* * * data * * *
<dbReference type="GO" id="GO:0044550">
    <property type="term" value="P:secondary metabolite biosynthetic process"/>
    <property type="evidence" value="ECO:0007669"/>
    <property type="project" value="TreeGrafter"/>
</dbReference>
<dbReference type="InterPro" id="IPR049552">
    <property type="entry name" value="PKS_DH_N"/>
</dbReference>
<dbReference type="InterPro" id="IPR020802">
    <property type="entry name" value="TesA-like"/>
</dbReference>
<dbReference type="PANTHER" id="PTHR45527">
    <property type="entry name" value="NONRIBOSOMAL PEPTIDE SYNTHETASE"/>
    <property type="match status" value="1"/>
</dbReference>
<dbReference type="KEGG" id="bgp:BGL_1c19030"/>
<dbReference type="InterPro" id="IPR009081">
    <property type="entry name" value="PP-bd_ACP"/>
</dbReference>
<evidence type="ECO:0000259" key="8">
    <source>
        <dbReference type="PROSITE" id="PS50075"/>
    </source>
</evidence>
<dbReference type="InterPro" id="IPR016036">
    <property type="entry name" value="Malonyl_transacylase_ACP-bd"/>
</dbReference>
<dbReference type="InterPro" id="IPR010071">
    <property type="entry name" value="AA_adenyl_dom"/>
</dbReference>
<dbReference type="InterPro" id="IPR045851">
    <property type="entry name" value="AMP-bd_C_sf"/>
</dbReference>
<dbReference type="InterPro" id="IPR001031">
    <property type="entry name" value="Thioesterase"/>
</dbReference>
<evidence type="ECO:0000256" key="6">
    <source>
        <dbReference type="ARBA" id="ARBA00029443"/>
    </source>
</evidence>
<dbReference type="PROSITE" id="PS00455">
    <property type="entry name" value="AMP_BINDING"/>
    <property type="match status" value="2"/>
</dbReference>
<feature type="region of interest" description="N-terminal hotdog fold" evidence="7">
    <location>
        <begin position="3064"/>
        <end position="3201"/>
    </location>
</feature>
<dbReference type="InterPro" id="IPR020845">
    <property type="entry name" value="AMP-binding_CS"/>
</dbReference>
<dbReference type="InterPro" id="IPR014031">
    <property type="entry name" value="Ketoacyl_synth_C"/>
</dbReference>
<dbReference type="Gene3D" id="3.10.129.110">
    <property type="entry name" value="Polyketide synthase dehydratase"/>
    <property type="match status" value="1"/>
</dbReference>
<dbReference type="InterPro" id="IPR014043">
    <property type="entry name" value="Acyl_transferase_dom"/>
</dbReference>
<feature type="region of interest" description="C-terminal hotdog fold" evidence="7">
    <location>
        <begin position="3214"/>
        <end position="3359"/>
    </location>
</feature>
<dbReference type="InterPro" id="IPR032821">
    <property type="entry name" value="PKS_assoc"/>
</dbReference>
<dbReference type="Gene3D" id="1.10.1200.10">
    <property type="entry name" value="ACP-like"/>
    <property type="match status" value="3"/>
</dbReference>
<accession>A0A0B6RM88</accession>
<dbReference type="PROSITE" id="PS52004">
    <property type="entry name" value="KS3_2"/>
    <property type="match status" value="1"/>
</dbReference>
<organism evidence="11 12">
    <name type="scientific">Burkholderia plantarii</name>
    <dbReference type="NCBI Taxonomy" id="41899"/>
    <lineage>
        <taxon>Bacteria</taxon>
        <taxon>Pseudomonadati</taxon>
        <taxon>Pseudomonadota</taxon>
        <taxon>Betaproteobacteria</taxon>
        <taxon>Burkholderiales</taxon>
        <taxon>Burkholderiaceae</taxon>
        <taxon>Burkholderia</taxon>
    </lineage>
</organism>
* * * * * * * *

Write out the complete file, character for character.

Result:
<dbReference type="GO" id="GO:0044550">
    <property type="term" value="P:secondary metabolite biosynthetic process"/>
    <property type="evidence" value="ECO:0007669"/>
    <property type="project" value="TreeGrafter"/>
</dbReference>
<dbReference type="InterPro" id="IPR049552">
    <property type="entry name" value="PKS_DH_N"/>
</dbReference>
<dbReference type="InterPro" id="IPR020802">
    <property type="entry name" value="TesA-like"/>
</dbReference>
<dbReference type="PANTHER" id="PTHR45527">
    <property type="entry name" value="NONRIBOSOMAL PEPTIDE SYNTHETASE"/>
    <property type="match status" value="1"/>
</dbReference>
<dbReference type="KEGG" id="bgp:BGL_1c19030"/>
<dbReference type="InterPro" id="IPR009081">
    <property type="entry name" value="PP-bd_ACP"/>
</dbReference>
<evidence type="ECO:0000259" key="8">
    <source>
        <dbReference type="PROSITE" id="PS50075"/>
    </source>
</evidence>
<dbReference type="InterPro" id="IPR016036">
    <property type="entry name" value="Malonyl_transacylase_ACP-bd"/>
</dbReference>
<dbReference type="InterPro" id="IPR010071">
    <property type="entry name" value="AA_adenyl_dom"/>
</dbReference>
<dbReference type="InterPro" id="IPR045851">
    <property type="entry name" value="AMP-bd_C_sf"/>
</dbReference>
<dbReference type="InterPro" id="IPR001031">
    <property type="entry name" value="Thioesterase"/>
</dbReference>
<evidence type="ECO:0000256" key="6">
    <source>
        <dbReference type="ARBA" id="ARBA00029443"/>
    </source>
</evidence>
<dbReference type="PROSITE" id="PS00455">
    <property type="entry name" value="AMP_BINDING"/>
    <property type="match status" value="2"/>
</dbReference>
<feature type="region of interest" description="N-terminal hotdog fold" evidence="7">
    <location>
        <begin position="3064"/>
        <end position="3201"/>
    </location>
</feature>
<dbReference type="InterPro" id="IPR020845">
    <property type="entry name" value="AMP-binding_CS"/>
</dbReference>
<dbReference type="InterPro" id="IPR014031">
    <property type="entry name" value="Ketoacyl_synth_C"/>
</dbReference>
<dbReference type="Gene3D" id="3.10.129.110">
    <property type="entry name" value="Polyketide synthase dehydratase"/>
    <property type="match status" value="1"/>
</dbReference>
<dbReference type="InterPro" id="IPR014043">
    <property type="entry name" value="Acyl_transferase_dom"/>
</dbReference>
<feature type="region of interest" description="C-terminal hotdog fold" evidence="7">
    <location>
        <begin position="3214"/>
        <end position="3359"/>
    </location>
</feature>
<dbReference type="InterPro" id="IPR032821">
    <property type="entry name" value="PKS_assoc"/>
</dbReference>
<dbReference type="Gene3D" id="1.10.1200.10">
    <property type="entry name" value="ACP-like"/>
    <property type="match status" value="3"/>
</dbReference>
<accession>A0A0B6RM88</accession>
<dbReference type="PROSITE" id="PS52004">
    <property type="entry name" value="KS3_2"/>
    <property type="match status" value="1"/>
</dbReference>
<organism evidence="11 12">
    <name type="scientific">Burkholderia plantarii</name>
    <dbReference type="NCBI Taxonomy" id="41899"/>
    <lineage>
        <taxon>Bacteria</taxon>
        <taxon>Pseudomonadati</taxon>
        <taxon>Pseudomonadota</taxon>
        <taxon>Betaproteobacteria</taxon>
        <taxon>Burkholderiales</taxon>
        <taxon>Burkholderiaceae</taxon>
        <taxon>Burkholderia</taxon>
    </lineage>
</organism>